Mountain bike reviews often seem to focus on the latest and greatest in drivetrain technologies, fancy suspension components, frame linkage designs and carbon fiber wheels, but often gloss over what is arguably the single most important factor in understanding how a bike will actually handle on the trails: frame geometry. This article is meant to offer a short and concise guide to understanding modern mountain bike geometry charts, and how to read and understand geometry tables when shopping for a new bike.
What is frame geometry?
Simply defined, the geometry of a bicycle is the distances and angles between the various tubes and other elements of a bike’s frame. These measurements, when tabulated precisely, helps make sense of how a bike will ride, the terrain it can be used to tackle and the essential handling characteristics it will have, at least theoretically, without actually riding the bike.
Why understanding frame geometry matters?
Frame geometry determines the main handling characteristics of the bike. With how diverse modern mountain bike disciplines are (cross country, downhill, enduro, freeride, etc.), it is important to be able to tell at a glance if the bike you are considering buying is suitable for your intended riding type. One of the quickest ways to tell how a bike will handle on the trail is to look at the geometry table. It also helps you understand the nuances of bike fit and accordingly make an informed decision about the frame size you would need. Nothing beats real world experience, of course, and the best way to make decisions on a potential bike purchases is to go for a demo ride, but that is not always possible and this is one way having a good understanding of mountain bike geometry can be immensely helpful.
Bike geometry is a rather complex topic, and we encourage you to pursue a deeper dive into it once you have a basic understanding of the essentials. That said, the intention of this article is to highlight some of the most important elements of modern mountain bike geometry that we deem essential knowledge for all mountain bikers.
What is it? The head angle is the angle of the steer tube of the bike, measured from horizontal.
What does it tell us? The head angle determines how well a bike climbs or descends. Slacker head angles (lower numbers) place the front wheel further away from the rider, and as such enable the rider to have a rearward weight bias that enables descending steep trails with more confidence. Conversely, a steeper head angle allows the rider to put more weight on the front wheel while climbing steep trails, and accordingly decrease the tendency of the front end of the bike to wander, wobble or otherwise lift on steep or technical climbs.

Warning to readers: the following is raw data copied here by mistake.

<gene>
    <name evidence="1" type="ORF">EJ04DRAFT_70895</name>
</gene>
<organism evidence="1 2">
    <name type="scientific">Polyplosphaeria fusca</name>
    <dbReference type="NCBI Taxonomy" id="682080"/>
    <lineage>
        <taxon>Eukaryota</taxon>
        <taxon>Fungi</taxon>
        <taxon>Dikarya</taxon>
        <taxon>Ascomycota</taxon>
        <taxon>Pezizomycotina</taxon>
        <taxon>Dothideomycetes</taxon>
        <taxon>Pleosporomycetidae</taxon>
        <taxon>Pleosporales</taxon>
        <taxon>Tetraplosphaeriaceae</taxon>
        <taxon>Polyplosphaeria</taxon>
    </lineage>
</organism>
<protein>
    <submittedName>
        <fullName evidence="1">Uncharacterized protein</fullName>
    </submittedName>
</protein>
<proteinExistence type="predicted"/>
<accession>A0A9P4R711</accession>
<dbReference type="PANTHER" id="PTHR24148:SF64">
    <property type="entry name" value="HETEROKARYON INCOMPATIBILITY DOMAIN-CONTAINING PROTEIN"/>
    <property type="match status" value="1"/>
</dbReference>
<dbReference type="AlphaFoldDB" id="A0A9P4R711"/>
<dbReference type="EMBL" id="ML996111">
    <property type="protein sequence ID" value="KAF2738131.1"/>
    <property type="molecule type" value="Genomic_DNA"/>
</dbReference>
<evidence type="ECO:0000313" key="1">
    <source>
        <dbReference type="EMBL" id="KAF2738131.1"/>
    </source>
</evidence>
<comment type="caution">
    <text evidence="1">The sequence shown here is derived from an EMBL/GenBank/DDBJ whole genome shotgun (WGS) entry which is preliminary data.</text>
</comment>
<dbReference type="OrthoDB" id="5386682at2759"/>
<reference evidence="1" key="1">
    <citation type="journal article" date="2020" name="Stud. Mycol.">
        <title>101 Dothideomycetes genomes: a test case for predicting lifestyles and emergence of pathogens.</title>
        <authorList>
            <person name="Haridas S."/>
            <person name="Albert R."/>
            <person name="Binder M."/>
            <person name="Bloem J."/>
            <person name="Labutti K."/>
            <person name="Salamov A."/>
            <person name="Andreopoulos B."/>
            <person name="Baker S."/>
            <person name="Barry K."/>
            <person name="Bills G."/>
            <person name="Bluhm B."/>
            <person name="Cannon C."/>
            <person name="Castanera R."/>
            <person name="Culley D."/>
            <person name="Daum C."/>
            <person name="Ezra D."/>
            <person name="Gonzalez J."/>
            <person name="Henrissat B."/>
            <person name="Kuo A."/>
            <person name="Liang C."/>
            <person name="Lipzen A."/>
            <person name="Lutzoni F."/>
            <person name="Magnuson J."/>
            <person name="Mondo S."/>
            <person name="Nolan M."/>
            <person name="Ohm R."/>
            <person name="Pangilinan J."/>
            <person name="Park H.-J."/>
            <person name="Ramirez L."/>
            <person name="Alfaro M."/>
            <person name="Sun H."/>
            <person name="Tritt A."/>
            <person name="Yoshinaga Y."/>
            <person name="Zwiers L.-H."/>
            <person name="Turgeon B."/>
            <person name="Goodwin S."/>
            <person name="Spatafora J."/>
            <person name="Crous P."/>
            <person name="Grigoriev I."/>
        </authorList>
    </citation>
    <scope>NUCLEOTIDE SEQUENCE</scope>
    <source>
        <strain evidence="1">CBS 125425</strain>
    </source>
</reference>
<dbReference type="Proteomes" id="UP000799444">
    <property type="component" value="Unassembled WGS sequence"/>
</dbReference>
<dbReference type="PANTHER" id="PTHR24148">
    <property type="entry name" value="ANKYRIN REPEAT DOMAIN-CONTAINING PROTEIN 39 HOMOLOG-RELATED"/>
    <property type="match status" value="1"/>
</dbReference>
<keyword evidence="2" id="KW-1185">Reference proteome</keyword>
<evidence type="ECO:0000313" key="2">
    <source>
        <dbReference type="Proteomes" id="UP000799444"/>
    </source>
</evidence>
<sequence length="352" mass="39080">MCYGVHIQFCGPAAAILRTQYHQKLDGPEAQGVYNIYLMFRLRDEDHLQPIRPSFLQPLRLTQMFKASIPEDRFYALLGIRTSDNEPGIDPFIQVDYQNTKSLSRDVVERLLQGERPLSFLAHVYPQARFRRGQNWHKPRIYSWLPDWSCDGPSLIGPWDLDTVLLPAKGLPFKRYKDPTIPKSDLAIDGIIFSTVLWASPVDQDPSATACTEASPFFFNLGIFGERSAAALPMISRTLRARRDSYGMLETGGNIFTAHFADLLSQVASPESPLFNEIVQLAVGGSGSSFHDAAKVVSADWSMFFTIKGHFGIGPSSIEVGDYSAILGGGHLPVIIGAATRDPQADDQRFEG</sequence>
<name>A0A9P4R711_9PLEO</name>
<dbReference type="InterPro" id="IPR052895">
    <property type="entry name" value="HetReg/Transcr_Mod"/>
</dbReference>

What to look for: For XC bikes, you want head angles between 67-69, for trail bikes 65-67, enduro bikes 63-64 and DH bikes <63.
Seat Tube Angle:
What is it? The angle of the line from the center of the bottom bracket to the top of the seatpost when set at pedaling height.
What does it tell us? The seat tube angle determines where the weight of the rider is placed relative to the front and rear axles, and as such how weight distribution will be affected with changes in the grade of the trail.
What to look for: Modern full suspension bikes have steep seat tube angles (72-73 degrees) to place the rider’s center of mass closer to the suspension pivot point, which minimizes saddle vertical movement with suspension compression, resulting in a more comfortable ride and better weight distribution with grade changes.
What is it: The horizontal distance measured from the center of the bottom bracket to the center of the top of the upper opening of the head tube.
What does it tell us? Reach is a critical measurement to understanding modern mountain bike geometry. It is a proportional measurement (i.e. it changes with frame sizes) and is the single most useful number to understand how a bike will fit. The reach number also gives you a good impression as to how much seated/standing room you have between the saddle and the handlebar. On modern mountain bikes, the reach numbers have been getting longer along with shorter stems, which makes for roomier cockpits and better handling on technical terrain.
What to look for: As mentioned, reach numbers are proportional to frame size. The trend in modern mountain bike design is towards roomier front ends, and to get a sense of this you can compare reach numbers of various bikes (you can use an online geometry comparison tool like https://geometrygeeks.bike)
What is it: The vertical measurement from the center of the bottom bracket to the center of the top opening of the head tube.
What does it tell us? Stack essentially determines the minimum bar height. If you prefer a more upright position on the bike, you are going to want a longer stack. If you are an XC racer with preference for a more aggressive position, you would probably want a lower stack.
What to look for: Stack numbers are proportional to frame size. Expect to see longer stack figures on bikes oriented for gravity riding, like downhill racing and enduro bikes than on XC/trail bikes designed for all-around riding.
The current mantra in mountain bike geometry seems to be “long, slack and low”, which holds true if you look at contemporary mountain bikes in various categories. Bikes are getting lower centers of gravity and longer wheelbases and reach numbers, which make them highly capable in high-speed and technical riding situations. That said, it is important to first consider your local terrain and your own riding preferences. If you prefer long endurance rides with a lot of climbing, a bike with an XC-oriented geometry would probably be your best bet. Are you a gravity fiend? Then a super-slack enduro sled should be your weapon of choice. Getting better acquainted with deciphering geometry tables will help you pick your next bike to suit your local trails and style of riding.